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Ithaca Energy, one of the largest oil and gas producers in the UK, has reduced investments and is deferring some projects this year and next, due to the burden of the windfall tax Britain has levied on the industry.
The windfall tax, the so-called Energy Profits Levy, has prompted many companies operating offshore the UK to cut investments and review projects.
After the UK raised the windfall tax to 35% at the end of last year, Harbour Energy, the biggest oil and gas producer in the UK North Sea, backed out of the latest licensing round aimed at awarding more than 100 new licenses. Shell has said it would be re-evaluating each project comprising its $30.5 billion (25 billion pounds) planned investment in the UK energy system, and TotalEnergies has said it would slash its investment in the UK by 25%.
In its first-half results release, Ithaca Energy said this week that “until the fiscal regime is improved, as a direct result of the Energy Profits Levy, investment across our operated and non-operated portfolio has and will reduce, including the deferral and cancellation of certain 2023 and 2024 projects, impacting medium-term production outlook, with production in 2024 expected to be lower than 2023 levels.”
“As part of the Group's strategy, we continue to leverage our M&A capabilities evaluating potential inorganic opportunities with the clear intention to increase our production in the medium-term.”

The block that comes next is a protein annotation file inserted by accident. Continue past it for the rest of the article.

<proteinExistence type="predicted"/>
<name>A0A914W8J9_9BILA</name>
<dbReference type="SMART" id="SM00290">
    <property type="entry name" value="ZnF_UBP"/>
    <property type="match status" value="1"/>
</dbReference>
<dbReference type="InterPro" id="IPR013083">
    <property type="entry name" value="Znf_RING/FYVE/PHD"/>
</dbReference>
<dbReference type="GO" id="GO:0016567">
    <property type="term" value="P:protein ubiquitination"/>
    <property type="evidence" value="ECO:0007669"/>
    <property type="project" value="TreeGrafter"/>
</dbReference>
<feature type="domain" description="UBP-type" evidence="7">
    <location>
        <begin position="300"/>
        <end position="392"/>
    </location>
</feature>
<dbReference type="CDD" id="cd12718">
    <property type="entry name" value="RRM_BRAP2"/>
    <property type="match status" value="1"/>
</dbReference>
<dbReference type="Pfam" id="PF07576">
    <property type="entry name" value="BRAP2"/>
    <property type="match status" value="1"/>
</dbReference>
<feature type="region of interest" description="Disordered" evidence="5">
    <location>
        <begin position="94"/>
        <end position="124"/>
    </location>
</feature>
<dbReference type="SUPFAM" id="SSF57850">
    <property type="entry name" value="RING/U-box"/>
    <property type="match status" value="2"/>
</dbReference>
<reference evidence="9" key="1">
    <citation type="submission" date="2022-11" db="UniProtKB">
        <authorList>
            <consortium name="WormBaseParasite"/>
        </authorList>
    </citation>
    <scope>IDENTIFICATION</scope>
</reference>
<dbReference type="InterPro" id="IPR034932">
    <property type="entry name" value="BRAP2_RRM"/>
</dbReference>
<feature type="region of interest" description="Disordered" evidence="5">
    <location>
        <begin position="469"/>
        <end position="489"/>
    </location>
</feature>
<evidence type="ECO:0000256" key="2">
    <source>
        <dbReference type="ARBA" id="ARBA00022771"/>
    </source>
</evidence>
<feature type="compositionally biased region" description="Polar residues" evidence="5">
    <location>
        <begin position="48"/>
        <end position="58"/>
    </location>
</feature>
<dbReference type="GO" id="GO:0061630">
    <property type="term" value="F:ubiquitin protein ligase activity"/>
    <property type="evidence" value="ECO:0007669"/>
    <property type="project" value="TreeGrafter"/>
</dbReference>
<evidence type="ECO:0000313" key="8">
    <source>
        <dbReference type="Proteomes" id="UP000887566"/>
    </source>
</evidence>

Gilad Myerson, Ithaca Energy’s Executive Chairman, said,
“The Energy Profits Levy continues to have a direct impact on investment in the UK North Sea and Ithaca Energy’s own investment programme across its diverse high-quality operated and non-operated asset base. We continue to constructively engage with the UK government to highlight the impact of the current fiscal regime to the industry’s outlook and to the UK government’s stated energy security and Net Zero ambitions.”
Also this week, Harbour Energy said it booked an $8-million loss for the first six months of this year – weighed down by the higher UK windfall tax rate and falling fossil fuel prices. For the same period of 2022, the firm reported nearly $1 billion in post-tax profit.
By Tsvetana Paraskova for Oilprice.com
Tsvetana is a writer for Oilprice.com with over a decade of experience writing for news outlets such as iNVEZZ and SeeNews.